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L to R: Robin Guy, Rachel Eugster, Adrian Zeyl, Richard Sliff, Scott Richardson. Photo by Andrew Alexander.

Theatre review: Jacques Brel is Alive and Well and Living in Paris

By Barbara Popel on November 4, 2016

“I’m really enjoying this!” That’s what the woman sitting in the next row said at intermission. Me too. Seeing this musical revue at The Gladstone on opening night made me want to dig out my 1974 LP of the original Off-Broadway production. What wonderful lyrics! What great music! I could see why David Bowie included the cast recording in a list of 25 of his favourite albums, Confessions of a Vinyl Junkie.

His accompaniment of Brel’s songs is masterful; Richardson is one of the reasons to see this show.

Upon entering the theatre, the audience is entertained by several jazzy cocktail numbers being played on an upright piano by Rowena Pearl. She’s splendid in a silvery sequinned dress, but her high heels are kicked off under the piano bench. The revue starts when Scott Richardson takes over from Pearl at the piano and plays the overture. His accompaniment of Brel’s songs is masterful; Richardson is one of the reasons to see this show. Then the lights go down and…

Rachel Eugster begins to sing “Marathon” (the English translation of Jacques Brel’s biting “Les flamandes”). She’s joined by Richard Cliff (dapperly dressed as a cafe waiter), with backup vocals from Robin Guy and Adrian Zeyl.

…although Cliff was frequently “on book” (that is, he used notes to remind himself of the lyrics he was singing), he had such good rapport with the audience that no one seemed to mind.

On opening night, Eugster, Cliff and Guy occasionally had trouble with enunciation and projection, but this wasn’t too much of a distraction. And Brel’s music if fiendishly difficult to sing. Zeyl, on the other hand, was uniformly excellent as a singer. He even looked a bit like the young Jacques Brel.

Both Cliff and Zeyl had great stage presence. In fact, although Cliff was frequently “on book” (that is, he used notes to remind himself of the lyrics he was singing), he had such good rapport with the audience that no one seemed to mind. His performance of the witty ditty “Matilda,” the silly “The Funeral Tango,” and the very dark Kurt Weill-ish “Next” got some of the strongest audience reactions of the evening. He and Zeyl had a great time with “The Girls and the Dogs and The Middle Class,” and so did the audience. I hope we’ll see Cliff and Zeyl in future productions.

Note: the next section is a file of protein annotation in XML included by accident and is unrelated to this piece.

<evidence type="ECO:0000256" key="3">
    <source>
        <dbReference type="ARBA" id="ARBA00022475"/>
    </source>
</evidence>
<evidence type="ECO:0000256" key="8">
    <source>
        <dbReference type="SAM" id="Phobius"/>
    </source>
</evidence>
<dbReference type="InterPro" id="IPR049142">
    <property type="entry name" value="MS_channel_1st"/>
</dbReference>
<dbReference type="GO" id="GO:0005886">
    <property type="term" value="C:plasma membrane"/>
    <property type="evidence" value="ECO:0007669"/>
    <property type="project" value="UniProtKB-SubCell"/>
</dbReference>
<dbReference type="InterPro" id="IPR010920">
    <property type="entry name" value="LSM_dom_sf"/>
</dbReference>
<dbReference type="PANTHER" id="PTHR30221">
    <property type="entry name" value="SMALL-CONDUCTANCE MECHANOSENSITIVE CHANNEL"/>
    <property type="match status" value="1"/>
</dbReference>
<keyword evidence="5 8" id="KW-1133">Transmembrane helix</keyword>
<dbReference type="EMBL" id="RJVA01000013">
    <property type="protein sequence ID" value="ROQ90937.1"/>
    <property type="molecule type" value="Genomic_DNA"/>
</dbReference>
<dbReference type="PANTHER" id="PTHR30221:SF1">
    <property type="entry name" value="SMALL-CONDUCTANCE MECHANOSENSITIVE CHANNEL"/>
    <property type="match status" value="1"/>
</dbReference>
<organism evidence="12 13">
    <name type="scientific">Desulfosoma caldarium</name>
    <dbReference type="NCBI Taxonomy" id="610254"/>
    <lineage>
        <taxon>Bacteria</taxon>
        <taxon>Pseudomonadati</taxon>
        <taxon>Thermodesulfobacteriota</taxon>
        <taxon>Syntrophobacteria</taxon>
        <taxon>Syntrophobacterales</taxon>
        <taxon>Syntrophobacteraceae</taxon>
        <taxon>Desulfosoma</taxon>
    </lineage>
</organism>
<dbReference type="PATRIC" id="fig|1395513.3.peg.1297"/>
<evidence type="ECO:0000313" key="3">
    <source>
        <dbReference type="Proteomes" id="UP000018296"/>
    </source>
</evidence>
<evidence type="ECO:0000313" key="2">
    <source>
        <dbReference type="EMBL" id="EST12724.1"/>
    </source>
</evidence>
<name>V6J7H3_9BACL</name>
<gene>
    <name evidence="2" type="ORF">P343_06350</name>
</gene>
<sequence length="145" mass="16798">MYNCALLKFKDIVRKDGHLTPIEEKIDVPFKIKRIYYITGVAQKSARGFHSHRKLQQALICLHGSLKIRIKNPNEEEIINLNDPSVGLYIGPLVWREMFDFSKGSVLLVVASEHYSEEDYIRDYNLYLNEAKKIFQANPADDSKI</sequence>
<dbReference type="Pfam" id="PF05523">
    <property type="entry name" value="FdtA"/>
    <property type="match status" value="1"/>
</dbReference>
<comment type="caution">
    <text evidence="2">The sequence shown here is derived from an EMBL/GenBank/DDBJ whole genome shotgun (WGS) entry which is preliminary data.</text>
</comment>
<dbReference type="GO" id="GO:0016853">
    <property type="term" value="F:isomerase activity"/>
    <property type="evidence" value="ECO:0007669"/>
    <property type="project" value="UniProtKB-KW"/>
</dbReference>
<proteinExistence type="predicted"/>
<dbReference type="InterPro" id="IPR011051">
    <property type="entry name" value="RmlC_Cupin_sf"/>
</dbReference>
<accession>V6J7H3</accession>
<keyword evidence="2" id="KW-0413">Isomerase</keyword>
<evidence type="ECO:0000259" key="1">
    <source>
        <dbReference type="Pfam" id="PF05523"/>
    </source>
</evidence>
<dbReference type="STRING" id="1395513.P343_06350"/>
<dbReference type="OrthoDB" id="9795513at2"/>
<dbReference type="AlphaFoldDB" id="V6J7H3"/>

Curiously, although she has the most academic and professional experience as a musician, Eugster’s singing disappointed me. This was particularly so with her delivery of my favourite Brel song, “Sons of…” It’s a song which has always brought a lump to my throat. Except for this time. The lyrics matter in Brel’s songs, but I couldn’t detect any feeling when Eugster was singing. This was in sharp contrast to the next song in the revue – “Amsterdam” – which Zeyl sang with great passion and bitterness. After intermission, Eugster redeemed herself with another of Brel’s most famous works, “Marieke,” but again I wasn’t convinced that she had considered what the lyrics meant.

Guy had fewer chances to spread her wings than the other three singers, but she shone in the touching ballad “Old Folks” and as the lead singer in one of Brel’s most famous songs, “Carousel.”

This production of Jacques Brel is Alive and Well and Living in Paris is a wonderful opportunity to hear the English versions of a bevy of classic French chansons – some sweet, some tart, some salty, some bitter. It’s a musical treasure trove.


Jacques Brel… is at The Gladstone Theatre (910 Gladstone Ave) until November 12. The performance starts at 7:30 pm, has one intermission, and ends at approximately 9:15pm. Tickets start at $22 available online at www.thegladstone.ca and in person at the box office.